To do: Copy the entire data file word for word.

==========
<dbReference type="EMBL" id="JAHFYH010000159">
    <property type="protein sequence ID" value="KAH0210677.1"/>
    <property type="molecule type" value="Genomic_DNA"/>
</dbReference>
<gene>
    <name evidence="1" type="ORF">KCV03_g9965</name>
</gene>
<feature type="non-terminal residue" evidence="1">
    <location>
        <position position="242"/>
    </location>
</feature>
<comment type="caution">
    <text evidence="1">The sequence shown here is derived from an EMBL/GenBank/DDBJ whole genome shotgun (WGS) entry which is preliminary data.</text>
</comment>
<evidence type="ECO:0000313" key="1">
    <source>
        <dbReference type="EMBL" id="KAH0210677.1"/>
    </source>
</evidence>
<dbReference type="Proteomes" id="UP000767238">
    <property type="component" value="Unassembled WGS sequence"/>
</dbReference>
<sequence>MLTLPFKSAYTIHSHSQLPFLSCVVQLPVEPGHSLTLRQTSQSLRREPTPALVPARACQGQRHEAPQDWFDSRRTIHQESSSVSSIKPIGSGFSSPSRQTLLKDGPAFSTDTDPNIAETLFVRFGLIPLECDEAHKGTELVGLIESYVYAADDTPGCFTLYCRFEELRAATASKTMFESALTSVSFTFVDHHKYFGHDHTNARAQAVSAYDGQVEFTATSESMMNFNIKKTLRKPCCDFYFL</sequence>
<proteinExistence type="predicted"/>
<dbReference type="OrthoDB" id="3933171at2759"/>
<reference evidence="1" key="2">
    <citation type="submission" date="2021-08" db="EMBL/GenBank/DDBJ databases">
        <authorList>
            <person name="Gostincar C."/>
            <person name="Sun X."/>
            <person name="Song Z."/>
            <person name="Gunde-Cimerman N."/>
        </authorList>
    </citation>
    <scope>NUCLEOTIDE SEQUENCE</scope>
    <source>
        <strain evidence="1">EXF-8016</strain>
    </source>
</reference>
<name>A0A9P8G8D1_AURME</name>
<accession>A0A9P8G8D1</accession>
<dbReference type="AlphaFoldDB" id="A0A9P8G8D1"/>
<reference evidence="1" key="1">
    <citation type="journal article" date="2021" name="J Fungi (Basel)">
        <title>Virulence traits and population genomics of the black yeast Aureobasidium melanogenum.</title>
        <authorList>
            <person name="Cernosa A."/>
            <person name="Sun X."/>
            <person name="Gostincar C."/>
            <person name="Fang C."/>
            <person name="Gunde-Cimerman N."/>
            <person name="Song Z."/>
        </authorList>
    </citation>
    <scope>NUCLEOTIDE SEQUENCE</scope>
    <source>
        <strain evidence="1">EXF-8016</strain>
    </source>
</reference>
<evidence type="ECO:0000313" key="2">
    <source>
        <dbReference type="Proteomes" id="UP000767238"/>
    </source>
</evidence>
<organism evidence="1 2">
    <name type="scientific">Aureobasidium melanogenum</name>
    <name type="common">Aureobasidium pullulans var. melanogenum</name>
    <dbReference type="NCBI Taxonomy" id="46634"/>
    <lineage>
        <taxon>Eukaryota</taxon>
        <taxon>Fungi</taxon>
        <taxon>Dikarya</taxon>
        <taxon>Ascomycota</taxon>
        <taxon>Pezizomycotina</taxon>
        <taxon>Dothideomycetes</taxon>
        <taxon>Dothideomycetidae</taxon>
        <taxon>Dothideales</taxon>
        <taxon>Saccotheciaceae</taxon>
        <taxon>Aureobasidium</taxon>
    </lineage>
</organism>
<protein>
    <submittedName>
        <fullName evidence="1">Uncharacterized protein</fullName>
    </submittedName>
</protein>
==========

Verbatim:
<dbReference type="EMBL" id="JAHFYH010000159">
    <property type="protein sequence ID" value="KAH0210677.1"/>
    <property type="molecule type" value="Genomic_DNA"/>
</dbReference>
<gene>
    <name evidence="1" type="ORF">KCV03_g9965</name>
</gene>
<feature type="non-terminal residue" evidence="1">
    <location>
        <position position="242"/>
    </location>
</feature>
<comment type="caution">
    <text evidence="1">The sequence shown here is derived from an EMBL/GenBank/DDBJ whole genome shotgun (WGS) entry which is preliminary data.</text>
</comment>
<evidence type="ECO:0000313" key="1">
    <source>
        <dbReference type="EMBL" id="KAH0210677.1"/>
    </source>
</evidence>
<dbReference type="Proteomes" id="UP000767238">
    <property type="component" value="Unassembled WGS sequence"/>
</dbReference>
<sequence>MLTLPFKSAYTIHSHSQLPFLSCVVQLPVEPGHSLTLRQTSQSLRREPTPALVPARACQGQRHEAPQDWFDSRRTIHQESSSVSSIKPIGSGFSSPSRQTLLKDGPAFSTDTDPNIAETLFVRFGLIPLECDEAHKGTELVGLIESYVYAADDTPGCFTLYCRFEELRAATASKTMFESALTSVSFTFVDHHKYFGHDHTNARAQAVSAYDGQVEFTATSESMMNFNIKKTLRKPCCDFYFL</sequence>
<proteinExistence type="predicted"/>
<dbReference type="OrthoDB" id="3933171at2759"/>
<reference evidence="1" key="2">
    <citation type="submission" date="2021-08" db="EMBL/GenBank/DDBJ databases">
        <authorList>
            <person name="Gostincar C."/>
            <person name="Sun X."/>
            <person name="Song Z."/>
            <person name="Gunde-Cimerman N."/>
        </authorList>
    </citation>
    <scope>NUCLEOTIDE SEQUENCE</scope>
    <source>
        <strain evidence="1">EXF-8016</strain>
    </source>
</reference>
<name>A0A9P8G8D1_AURME</name>
<accession>A0A9P8G8D1</accession>
<dbReference type="AlphaFoldDB" id="A0A9P8G8D1"/>
<reference evidence="1" key="1">
    <citation type="journal article" date="2021" name="J Fungi (Basel)">
        <title>Virulence traits and population genomics of the black yeast Aureobasidium melanogenum.</title>
        <authorList>
            <person name="Cernosa A."/>
            <person name="Sun X."/>
            <person name="Gostincar C."/>
            <person name="Fang C."/>
            <person name="Gunde-Cimerman N."/>
            <person name="Song Z."/>
        </authorList>
    </citation>
    <scope>NUCLEOTIDE SEQUENCE</scope>
    <source>
        <strain evidence="1">EXF-8016</strain>
    </source>
</reference>
<evidence type="ECO:0000313" key="2">
    <source>
        <dbReference type="Proteomes" id="UP000767238"/>
    </source>
</evidence>
<organism evidence="1 2">
    <name type="scientific">Aureobasidium melanogenum</name>
    <name type="common">Aureobasidium pullulans var. melanogenum</name>
    <dbReference type="NCBI Taxonomy" id="46634"/>
    <lineage>
        <taxon>Eukaryota</taxon>
        <taxon>Fungi</taxon>
        <taxon>Dikarya</taxon>
        <taxon>Ascomycota</taxon>
        <taxon>Pezizomycotina</taxon>
        <taxon>Dothideomycetes</taxon>
        <taxon>Dothideomycetidae</taxon>
        <taxon>Dothideales</taxon>
        <taxon>Saccotheciaceae</taxon>
        <taxon>Aureobasidium</taxon>
    </lineage>
</organism>
<protein>
    <submittedName>
        <fullName evidence="1">Uncharacterized protein</fullName>
    </submittedName>
</protein>